Mead Carney, in conjunction with Samsung, is proud to present ‘Strata’, an exhibition of new paintings on canvas by artist Jeffrey Kroll from September 24th to October 4th 2014.

The exhibition will present groundbreaking artworks combining mobile photography with painting: the first use of mobile photography in the service of fine art. The new works by Kroll are a visual drama: a subtle and deceptive interaction of painting and digitization and a fusion of monoscopic space from the eye of the camera and stereoscopic space from the vision of the painter.

The use of mobile photography in tandem with painting is an unprecedented innovation. The power of painting imbues the digital medium with a deeper, more profound resonance. Jeffrey Kroll is the first solo visual artist to be supported by Samsung. It is Kroll’s intention to humanise the digital format and bring it under the control of a painterly sensibility. In a world saturated with digital reproduction, ‘Strata’ reintroduces the hierarchical force of painting.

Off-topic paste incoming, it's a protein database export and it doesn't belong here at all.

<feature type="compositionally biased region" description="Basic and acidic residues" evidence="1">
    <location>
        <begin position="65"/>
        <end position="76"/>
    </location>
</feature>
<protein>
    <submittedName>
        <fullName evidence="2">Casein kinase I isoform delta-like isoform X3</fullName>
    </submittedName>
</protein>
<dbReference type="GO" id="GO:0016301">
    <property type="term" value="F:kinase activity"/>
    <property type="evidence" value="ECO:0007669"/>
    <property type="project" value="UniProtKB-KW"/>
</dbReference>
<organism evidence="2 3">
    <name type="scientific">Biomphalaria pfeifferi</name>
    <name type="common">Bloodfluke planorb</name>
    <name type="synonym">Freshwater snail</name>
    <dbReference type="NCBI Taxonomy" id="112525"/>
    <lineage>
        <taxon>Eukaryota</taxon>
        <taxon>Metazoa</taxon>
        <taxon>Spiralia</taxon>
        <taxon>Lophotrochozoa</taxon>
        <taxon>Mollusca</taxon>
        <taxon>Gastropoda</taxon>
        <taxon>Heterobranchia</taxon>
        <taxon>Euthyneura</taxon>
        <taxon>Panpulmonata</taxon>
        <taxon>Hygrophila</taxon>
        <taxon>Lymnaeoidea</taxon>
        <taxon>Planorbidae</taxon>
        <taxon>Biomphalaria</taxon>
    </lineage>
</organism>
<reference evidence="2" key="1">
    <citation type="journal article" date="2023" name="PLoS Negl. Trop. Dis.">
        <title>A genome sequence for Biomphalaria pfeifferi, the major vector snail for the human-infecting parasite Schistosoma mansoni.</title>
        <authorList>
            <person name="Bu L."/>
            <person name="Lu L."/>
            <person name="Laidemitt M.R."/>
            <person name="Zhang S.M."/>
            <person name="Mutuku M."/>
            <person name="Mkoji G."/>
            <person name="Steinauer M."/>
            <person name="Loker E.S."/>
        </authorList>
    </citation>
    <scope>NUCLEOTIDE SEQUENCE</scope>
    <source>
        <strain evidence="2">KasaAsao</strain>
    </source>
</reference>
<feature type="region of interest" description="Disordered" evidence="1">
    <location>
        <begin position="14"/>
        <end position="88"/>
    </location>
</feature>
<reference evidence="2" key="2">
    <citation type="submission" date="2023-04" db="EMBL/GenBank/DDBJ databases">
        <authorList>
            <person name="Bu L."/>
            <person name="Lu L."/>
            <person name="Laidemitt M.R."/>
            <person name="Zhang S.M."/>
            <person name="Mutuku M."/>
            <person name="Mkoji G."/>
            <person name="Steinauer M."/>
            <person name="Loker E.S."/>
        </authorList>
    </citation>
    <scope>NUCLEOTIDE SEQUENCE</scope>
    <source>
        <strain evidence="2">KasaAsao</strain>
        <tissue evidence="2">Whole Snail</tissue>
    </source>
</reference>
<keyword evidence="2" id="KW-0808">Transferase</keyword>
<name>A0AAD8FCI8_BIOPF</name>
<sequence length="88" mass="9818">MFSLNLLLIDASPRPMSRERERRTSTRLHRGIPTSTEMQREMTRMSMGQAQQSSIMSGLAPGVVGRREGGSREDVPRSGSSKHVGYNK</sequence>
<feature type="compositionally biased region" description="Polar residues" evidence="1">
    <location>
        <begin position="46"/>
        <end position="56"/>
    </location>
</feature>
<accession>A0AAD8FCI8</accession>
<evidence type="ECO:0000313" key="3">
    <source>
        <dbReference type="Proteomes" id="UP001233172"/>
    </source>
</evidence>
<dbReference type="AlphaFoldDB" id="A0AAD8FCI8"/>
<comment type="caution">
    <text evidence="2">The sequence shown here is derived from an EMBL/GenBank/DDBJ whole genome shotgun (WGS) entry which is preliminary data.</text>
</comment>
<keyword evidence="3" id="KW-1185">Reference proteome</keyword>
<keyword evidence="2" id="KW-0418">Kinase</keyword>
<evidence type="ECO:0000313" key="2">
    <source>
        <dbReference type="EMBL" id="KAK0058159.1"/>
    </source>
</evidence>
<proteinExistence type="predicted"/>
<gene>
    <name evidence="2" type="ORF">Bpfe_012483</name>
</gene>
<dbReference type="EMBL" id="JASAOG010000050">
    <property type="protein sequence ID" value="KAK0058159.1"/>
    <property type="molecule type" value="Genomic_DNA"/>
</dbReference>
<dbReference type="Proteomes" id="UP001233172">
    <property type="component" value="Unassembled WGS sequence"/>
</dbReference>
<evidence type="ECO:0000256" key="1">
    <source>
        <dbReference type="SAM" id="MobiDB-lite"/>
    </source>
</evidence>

Acclaimed American printmaker Ken Tyler, who has worked with artists from Lichtenstein to Hockney and has exhibited at the Tate Modern, was quoted recently: “The marriage of new technology and ideas with art techniques that are as ancient as civilisation itself; this is a dichotomy ideal for artistic collaborations. The art business isn’t doing enough to celebrate and combine the technology of digital imagery with the power of the human hand. Yet there are great possibilities, maybe even the greatest artistic opportunities lie ahead.”

New York born Kroll is based in California and the UK.  He has exhibited at the Louvre, Le Carrousel de Louvre, the Saatchi Gallery, the Velan Foundation of Contemporary Art, Turin and many others. His works are included within many important private and institutional collections worldwide.

Kroll was an official artist of the 2012 Olympic Games and was invited to launch the Cultural Olympiad.

The Times recently described his work as “striking, colourful and beautiful”, by Tatler as “extraordinary and beautiful” and by the eminent art critic Anthony Hayden Guest: “Kroll conducts us through a shifting space, which is phantasmagoric but as “real” as geometry or physics, enabling him to make paintings of haunting beauty”.